Inclusion Criteria: 1. Age 20-75 years 2. English-speaking 3. Ambulatory 4. "Average" fitness as determined by ACSM's Guidelines for Exercise Testing and Prescription (for men, VO2max < 43 for age 20-39 years, < 38 for age 40-49 years, < 35 for age 50-59, < 31 for age 60-75; for women, < 36 for age < 30 years, < 34 for age 30-39 years, < 32 for age 40-49 years, <25 for age 50-59 years, < 24 for age 60-75 years 5. BMI <35 Exclusion Criteria: 1. Ischemic changes or abnormal resting cardiogram, abnormal blood pressure responses, or an significant ectopy during aerobic capacity testing 2. Cardiovascular disease 3. BMI > 35 4. Uncontrolled high blood pressure (systolic blood pressure ≥ 140 mmHg; or diastolic blood pressure ≥ 90mmHg on two measures) 5. Any condition for which aerobic training is counter-indicated, including persons with evidence or history of medical or orthopedic conditions which might make participation problematic. 6. Current or recent (evidence of disease x 5 years) non-skin neoplastic disease or melanoma. Prostatic carcinoma will not be grounds for exclusion. 7. Active hepatic disease (not a history of hepatitis) or primary renal disease requiring dialysis, primary untreated endocrine diseases, e.g., Cushing's disease or primary hypothalamic failure or insulin dependent diabetes (Type I or II). Welltreated hypothyroidism will not be excluded. 8. History of chemotherapy 9. HIV infection 10. Pregnant or lactating (participation allowed 3 months after ceasing lactation). 11. Medications that alter inflammation or autonomic nervous system activity 12. Any history of psychosis or ECT 13. Current or recent (past one year) Major Depressive Disorder, Bipolar Disorder 14. Current or recent (within past 12 months) alcohol or substance abuse or dependence. Recent use (past month) of recreational drugs. 15. Dementia Rating Scale (DRS) score less than 135. Medical History Interview 16. Neurological Disorders Dementia Rating Scale 17. Stroke Telephone screen 18. Alzheimer's Disease Telephone screen 19. Smoking Telephone screen 20. Prior participation in another Dr. Sloan Exercise Study 21. MRI Exclusion Criteria: Cardiac Pacemaker; Internal Pump; Insulin Pump; Tattoo; eyeliner; Wire Sutures; Internal Metal Objects; Metal Slivers in Eye; Prosthesis; Hearing Aid Implants; Neurostimulator; Metal Fragments; Brain Aneurysm Clips; Vascular Clips; Breast Expander; Vena Cava Filter; Heart Valve; Metal Stents; Asthma; Hay-Fever; Sickle Cell Disease; Kidney Disease; Machinist or ever worked with heavy metals Interview; Contraindication to gadolinium, including prior adverse reaction to gadolinium, past or current history of severe breathing difficulty that has been treated by a physician (e.g., asthma, COPD, etc.), and sickle cell disease. History of renal impairment or estimated glomerular filtration rate <30 L/min/1.73m2 is also exclusionary; Machinist or ever worked with heavy metals Interview; Have had more than one MRI scans with Gadolinium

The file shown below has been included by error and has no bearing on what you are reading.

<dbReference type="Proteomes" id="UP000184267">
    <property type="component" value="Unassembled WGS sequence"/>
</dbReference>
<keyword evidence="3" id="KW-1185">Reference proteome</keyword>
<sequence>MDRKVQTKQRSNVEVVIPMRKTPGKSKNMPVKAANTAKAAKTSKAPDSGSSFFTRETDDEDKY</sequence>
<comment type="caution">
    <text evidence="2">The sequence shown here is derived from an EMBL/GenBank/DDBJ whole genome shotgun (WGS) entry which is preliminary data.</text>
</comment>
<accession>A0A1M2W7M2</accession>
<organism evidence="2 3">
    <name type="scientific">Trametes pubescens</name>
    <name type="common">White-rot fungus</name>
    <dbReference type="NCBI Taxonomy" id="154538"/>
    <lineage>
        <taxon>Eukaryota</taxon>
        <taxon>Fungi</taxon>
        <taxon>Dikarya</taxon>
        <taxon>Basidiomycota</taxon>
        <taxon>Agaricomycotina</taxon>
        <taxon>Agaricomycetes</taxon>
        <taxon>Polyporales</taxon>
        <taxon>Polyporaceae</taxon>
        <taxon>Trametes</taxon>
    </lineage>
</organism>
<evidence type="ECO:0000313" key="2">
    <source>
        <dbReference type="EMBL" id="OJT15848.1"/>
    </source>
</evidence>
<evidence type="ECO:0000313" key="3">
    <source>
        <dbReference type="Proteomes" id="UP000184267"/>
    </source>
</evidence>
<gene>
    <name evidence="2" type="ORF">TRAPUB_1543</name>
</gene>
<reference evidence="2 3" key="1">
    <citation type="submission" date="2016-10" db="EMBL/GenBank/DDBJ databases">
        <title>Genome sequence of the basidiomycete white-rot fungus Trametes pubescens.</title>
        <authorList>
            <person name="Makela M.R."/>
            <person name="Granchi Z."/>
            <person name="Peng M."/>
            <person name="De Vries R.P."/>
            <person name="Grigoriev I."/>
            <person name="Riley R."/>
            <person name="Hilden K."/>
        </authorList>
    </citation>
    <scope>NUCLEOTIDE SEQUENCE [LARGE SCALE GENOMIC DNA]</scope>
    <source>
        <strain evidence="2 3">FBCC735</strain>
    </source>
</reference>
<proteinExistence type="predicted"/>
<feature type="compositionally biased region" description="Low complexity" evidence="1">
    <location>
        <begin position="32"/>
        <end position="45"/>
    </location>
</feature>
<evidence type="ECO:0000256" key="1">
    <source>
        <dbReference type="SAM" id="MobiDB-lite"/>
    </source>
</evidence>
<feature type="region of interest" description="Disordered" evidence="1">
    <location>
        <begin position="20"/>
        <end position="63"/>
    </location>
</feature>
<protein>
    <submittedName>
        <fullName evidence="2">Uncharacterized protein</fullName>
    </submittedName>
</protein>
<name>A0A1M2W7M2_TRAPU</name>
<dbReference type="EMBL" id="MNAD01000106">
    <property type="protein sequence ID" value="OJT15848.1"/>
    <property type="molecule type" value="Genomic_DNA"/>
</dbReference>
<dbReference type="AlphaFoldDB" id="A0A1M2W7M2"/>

Primary Contact:

Principal Investigator
Richard P Sloan, PhD
Columbia University

Backup Contact:


Location Contact:

New York, New York 10032
United States

There is no listed contact information for this specific location.

Site Status: N/A

Data Source: ClinicalTrials.gov

Date Processed: August 31, 2019